A welding method and apparatus are provided for forming a weld joint between first and second elements of a workpiece. The method includes heating the first and second elements to form an interface of material in a plasticized or melted state interface between the elements. The interface material is then allowed to cool to a plasticized state if previously in a melted state. The interface material, while in the plasticized state, is then mixed, for example, using a grinding/extruding process, to remove any dendritic-type weld microstructures introduced into the interface material during the heating process.

  9. Solar array welding developement

    Science.gov (United States)

    Elms, R. V., Jr.

    1974-01-01

    The present work describes parallel gap welding as used for joining solar cells to the cell interconnect system. Sample preparation, weldable cell parameter evaluation, bond scheduling, bond strength evaluation, and bonding and thermal shock tests are described. A range of weld schedule parameters - voltage, time, and force - can be identified for various cell/interconnect designs that will provide adequate bond strengths and acceptably small electrical degradation. Automation of solar array welding operations to a significant degree has been achieved in Europe and will be receiving increased attention in the U.S. to reduce solar array fabrication costs.

  10. Review of Welding Terminology

    Directory of Open Access Journals (Sweden)

    Angelika Petrėtienė

    2011-04-01

    Full Text Available The paper discusses welding terms in accordance with the Lithuanian standard LST EN 1792 „Welding. The multilingual list of welding terms and similar processes”, „The Russian–Lithuanian dictionary of the terms of mechanical engineering technology and welding“ and the examples from postgraduates‘ final works. It analyses the infringement of lexical, word-building and morphological rules. First-year students should already be familiar with the standardized terms of their speciality. More active propagation of the terms should help to avoid terminology mistakes in various scientific spheres.

  11. Corrosion resistance and biocompatibility of magnesium alloy modified by alkali heating treatment followed by the immobilization of poly (ethylene glycol), fibronectin and heparin.

    Science.gov (United States)

    Pan, Changjiang; Hu, Youdong; Hou, Yu; Liu, Tao; Lin, Yuebin; Ye, Wei; Hou, Yanhua; Gong, Tao

    2017-01-01

    In recent years, magnesium alloys are attracting more and more attention as a kind of biodegradable metallic biomaterials, however, their uncontrollable biodegradation speed in vivo and the limited surface biocompatibility hinder their clinical applications. In the present study, with the aim of improving the corrosion resistance and biocompatibility, the magnesium alloy (AZ31B) surface was modified by alkali heating treatment followed by the self-assembly of 3-aminopropyltrimethoxysilane (APTMS). Subsequently, poly (ethylene glycol) (PEG) and fibronectin or fibronectin/heparin complex were sequentially immobilized on the modified surface. The results of attenuated total reflectance Fourier transform infrared spectroscopy (ATR-FTIR) and X-ray photoelectron spectroscopy (XPS) confirmed that the above molecules were successfully immobilized on the magnesium alloy surface. An excellent hydrophilic surface was obtained after the alkali heating treatment while the hydrophilicity decreased to some degree after the self-assembly of APTMS, the surface hydrophilicity was gradually improved again after the immobilization of PEG, fibronectin or fibronectin/heparin complex. The corrosion resistance of the control magnesium alloy was significantly improved by the alkali heating treatment. The self-assembly of APTMS and the following immobilization of PEG further enhanced the corrosion resistance of the substrates, however, the grafting of fibronectin or fibronectin/heparin complex slightly lowered the corrosion resistance. As compared to the pristine magnesium alloy, the samples modified by the immobilization of PEG and fibronectin/heparin complex presented better blood compatibility according to the results of hemolysis assay and platelet adhesion as well as the activated partial thromboplastin time (APTT). In addition, the modified substrates had better cytocompatibility to endothelial cells due to the improved anticorrosion and the introduction of fibronectin. The substrates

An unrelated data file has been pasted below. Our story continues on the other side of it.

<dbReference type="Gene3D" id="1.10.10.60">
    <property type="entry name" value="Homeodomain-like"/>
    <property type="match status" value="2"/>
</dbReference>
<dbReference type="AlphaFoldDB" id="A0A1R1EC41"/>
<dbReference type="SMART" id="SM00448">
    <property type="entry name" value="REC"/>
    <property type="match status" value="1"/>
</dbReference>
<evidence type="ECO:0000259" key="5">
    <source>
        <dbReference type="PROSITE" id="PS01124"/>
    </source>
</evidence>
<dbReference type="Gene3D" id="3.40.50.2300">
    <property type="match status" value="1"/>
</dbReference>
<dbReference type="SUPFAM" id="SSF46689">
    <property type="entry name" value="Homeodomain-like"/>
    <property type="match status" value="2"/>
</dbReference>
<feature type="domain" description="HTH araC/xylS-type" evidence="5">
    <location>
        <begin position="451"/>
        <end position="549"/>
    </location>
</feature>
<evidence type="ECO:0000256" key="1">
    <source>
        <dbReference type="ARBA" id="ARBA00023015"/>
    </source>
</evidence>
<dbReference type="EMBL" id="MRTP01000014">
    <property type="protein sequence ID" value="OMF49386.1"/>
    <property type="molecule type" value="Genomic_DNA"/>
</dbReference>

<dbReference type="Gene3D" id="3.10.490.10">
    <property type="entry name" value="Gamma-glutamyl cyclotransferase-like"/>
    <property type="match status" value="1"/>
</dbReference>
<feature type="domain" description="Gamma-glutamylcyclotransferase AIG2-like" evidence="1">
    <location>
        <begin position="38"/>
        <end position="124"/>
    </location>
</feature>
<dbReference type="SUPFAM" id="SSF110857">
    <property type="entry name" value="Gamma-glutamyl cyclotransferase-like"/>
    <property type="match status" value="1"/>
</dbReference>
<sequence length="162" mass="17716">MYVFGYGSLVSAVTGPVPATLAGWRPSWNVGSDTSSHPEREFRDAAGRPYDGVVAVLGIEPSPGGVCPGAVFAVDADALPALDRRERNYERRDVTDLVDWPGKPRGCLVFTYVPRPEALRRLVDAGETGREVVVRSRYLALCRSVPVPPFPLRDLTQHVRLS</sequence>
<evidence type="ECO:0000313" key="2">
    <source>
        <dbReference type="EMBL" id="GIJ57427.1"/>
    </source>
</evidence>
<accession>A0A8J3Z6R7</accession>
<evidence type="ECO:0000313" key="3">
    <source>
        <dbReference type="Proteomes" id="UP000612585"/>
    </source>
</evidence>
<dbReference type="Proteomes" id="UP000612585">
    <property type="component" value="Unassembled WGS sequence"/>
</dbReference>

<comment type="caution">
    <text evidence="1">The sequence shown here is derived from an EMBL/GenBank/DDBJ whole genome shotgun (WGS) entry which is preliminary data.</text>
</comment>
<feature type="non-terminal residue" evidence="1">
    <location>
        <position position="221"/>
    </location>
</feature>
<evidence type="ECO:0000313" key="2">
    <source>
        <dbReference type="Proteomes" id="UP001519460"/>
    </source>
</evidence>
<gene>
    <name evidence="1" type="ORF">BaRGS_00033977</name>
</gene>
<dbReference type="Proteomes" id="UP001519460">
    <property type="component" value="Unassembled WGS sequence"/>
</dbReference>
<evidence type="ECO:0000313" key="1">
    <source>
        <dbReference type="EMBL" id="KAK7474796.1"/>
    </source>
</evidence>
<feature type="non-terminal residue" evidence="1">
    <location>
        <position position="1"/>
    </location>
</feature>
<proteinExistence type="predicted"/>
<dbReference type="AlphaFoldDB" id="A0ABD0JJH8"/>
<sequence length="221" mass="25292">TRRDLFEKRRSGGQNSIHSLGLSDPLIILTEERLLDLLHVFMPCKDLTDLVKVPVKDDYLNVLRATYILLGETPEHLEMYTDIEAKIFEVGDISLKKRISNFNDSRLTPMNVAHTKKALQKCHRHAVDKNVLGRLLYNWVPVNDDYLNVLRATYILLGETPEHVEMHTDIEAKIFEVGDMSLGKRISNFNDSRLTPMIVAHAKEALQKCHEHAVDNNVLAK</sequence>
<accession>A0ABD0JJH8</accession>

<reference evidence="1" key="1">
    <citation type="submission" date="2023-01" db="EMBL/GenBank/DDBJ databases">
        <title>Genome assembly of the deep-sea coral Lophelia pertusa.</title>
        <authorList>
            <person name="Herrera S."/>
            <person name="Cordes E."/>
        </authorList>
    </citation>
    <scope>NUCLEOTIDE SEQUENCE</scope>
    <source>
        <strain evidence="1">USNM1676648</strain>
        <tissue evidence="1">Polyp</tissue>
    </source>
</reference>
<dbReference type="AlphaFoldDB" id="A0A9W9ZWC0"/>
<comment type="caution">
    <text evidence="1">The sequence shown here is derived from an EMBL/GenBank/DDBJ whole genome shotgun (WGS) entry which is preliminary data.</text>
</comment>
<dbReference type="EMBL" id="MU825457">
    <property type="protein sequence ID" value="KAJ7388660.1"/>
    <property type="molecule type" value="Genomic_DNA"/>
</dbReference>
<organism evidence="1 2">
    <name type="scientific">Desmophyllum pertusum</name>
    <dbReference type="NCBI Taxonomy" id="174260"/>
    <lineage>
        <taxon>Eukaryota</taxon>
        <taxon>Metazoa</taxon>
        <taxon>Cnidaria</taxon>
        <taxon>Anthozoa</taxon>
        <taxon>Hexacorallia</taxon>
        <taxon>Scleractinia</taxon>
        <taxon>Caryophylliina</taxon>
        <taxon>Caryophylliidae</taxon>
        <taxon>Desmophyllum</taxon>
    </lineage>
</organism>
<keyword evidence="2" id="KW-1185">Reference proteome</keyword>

12. Multispot fiber laser welding

    DEFF Research Database (Denmark)

    Schutt Hansen, Klaus